8 thoughts on “French MMM?

  1. I’m not as sure as DC that we’ll see such “useful voting”. In the 2009 EU Parliament election—which used proportional allocation—the major parties received a combined 44% of the vote in France. This isn’t so far from the 56% that they got in the first round of the 2012 national legislative elections. If I look at a couple of countries with proportional representation at the national level, say Germany and Sweden, they show similar gaps of around 10% between major party share in EU and national elections. This suggests to me that voting in the first round of French elections is relatively “honest”, and that we shouldn’t expect voters to change their party-votes if a proportional tier is added.

    Obviously I haven’t looked at a lot of data points here, so this isn’t a terribly robust prediction. But as a tangent, I think it would be terribly interesting to analyze closely the differences between vote shares in all EU Parliament elections and their most proximate national elections. Maybe one could tease out which factors (size/diversity/system of govt/electoral system) lead to larger or smaller changes. Do you know if anyone has done this?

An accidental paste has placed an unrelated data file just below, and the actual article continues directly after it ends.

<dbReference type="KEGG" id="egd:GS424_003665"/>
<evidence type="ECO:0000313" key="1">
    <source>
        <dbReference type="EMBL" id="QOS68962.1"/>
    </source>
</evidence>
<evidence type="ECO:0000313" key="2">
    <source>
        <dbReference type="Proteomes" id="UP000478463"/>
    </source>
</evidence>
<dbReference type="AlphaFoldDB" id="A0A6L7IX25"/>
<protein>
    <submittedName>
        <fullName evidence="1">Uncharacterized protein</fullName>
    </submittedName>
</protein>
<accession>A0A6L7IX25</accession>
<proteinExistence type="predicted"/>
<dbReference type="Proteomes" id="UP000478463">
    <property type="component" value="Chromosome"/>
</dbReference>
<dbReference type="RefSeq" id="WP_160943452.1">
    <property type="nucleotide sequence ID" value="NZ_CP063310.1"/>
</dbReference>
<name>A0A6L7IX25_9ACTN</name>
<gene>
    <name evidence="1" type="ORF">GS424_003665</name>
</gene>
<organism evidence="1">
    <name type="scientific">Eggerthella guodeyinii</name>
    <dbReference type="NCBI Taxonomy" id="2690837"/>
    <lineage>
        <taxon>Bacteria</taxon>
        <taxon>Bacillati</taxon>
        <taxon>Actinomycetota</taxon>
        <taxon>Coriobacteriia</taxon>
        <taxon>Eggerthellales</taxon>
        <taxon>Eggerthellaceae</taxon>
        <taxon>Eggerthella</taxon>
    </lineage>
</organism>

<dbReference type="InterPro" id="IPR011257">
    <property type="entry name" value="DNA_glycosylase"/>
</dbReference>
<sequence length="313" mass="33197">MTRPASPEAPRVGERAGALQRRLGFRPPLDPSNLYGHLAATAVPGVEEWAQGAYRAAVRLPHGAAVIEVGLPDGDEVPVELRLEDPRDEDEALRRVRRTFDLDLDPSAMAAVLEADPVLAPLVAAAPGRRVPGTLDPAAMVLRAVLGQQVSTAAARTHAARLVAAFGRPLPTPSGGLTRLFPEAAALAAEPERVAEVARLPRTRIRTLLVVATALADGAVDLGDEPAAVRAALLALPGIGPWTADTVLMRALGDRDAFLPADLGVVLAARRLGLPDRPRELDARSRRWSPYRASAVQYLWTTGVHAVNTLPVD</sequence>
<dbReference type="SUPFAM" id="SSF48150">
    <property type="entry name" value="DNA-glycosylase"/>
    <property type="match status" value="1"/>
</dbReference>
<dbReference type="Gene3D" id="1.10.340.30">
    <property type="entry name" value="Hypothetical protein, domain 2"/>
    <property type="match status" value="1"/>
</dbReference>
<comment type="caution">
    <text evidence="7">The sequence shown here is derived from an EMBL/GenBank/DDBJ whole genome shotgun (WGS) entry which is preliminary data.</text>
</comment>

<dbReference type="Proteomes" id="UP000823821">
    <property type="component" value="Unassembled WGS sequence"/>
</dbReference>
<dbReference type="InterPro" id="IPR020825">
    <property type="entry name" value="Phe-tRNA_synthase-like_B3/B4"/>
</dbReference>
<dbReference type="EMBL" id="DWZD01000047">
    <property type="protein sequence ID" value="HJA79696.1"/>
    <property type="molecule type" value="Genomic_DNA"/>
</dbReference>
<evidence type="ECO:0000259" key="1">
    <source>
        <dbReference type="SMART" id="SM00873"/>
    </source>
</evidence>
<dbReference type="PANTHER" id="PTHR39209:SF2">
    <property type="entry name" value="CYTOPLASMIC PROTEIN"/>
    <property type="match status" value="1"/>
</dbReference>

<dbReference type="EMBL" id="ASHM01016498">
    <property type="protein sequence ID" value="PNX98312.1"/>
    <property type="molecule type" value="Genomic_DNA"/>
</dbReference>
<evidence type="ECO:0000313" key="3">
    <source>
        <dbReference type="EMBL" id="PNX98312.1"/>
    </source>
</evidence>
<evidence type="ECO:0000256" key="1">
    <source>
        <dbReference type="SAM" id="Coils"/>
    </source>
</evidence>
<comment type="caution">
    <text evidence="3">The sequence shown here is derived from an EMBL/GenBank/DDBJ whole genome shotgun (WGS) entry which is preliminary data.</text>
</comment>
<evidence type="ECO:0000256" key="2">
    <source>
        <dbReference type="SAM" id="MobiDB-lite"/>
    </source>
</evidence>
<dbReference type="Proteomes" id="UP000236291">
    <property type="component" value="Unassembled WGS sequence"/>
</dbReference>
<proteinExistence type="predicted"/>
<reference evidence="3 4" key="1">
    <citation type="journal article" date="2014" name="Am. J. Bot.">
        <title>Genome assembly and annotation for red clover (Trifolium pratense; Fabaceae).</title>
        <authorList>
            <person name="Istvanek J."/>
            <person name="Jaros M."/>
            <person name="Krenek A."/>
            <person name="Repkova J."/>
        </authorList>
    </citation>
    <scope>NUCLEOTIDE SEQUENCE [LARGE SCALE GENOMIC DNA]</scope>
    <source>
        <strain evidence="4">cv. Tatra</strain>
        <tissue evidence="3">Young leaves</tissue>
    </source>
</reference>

I’m very hopeful that the electoral system actually would be a significant factor. One of the problems in simulating the results of electoral reforms is always predicting how much votes would change if the system was different, and this provides somewhat of a natural experiment.

  2. I shouldn’t have been so categorical in my statement, which is just an hunch. Vasi is right to point out that the major parties in France aren’t so dominant in the first round.

    This is significant because as far as I am aware, the district level vote will continue to use a two-round ballot, which is of course an important difference between this proposal and the Japanese and (possible) Russia systems. So there is still room for first round competition at district level.

    So the various minor parties could end up having a Komeito-style relationship with their bigger ideological counterparts, depending on the district-this would be especially true of the left, where the general practice is for the strongest left candidate to move ahead into the second round, and other qualified left candidates step down.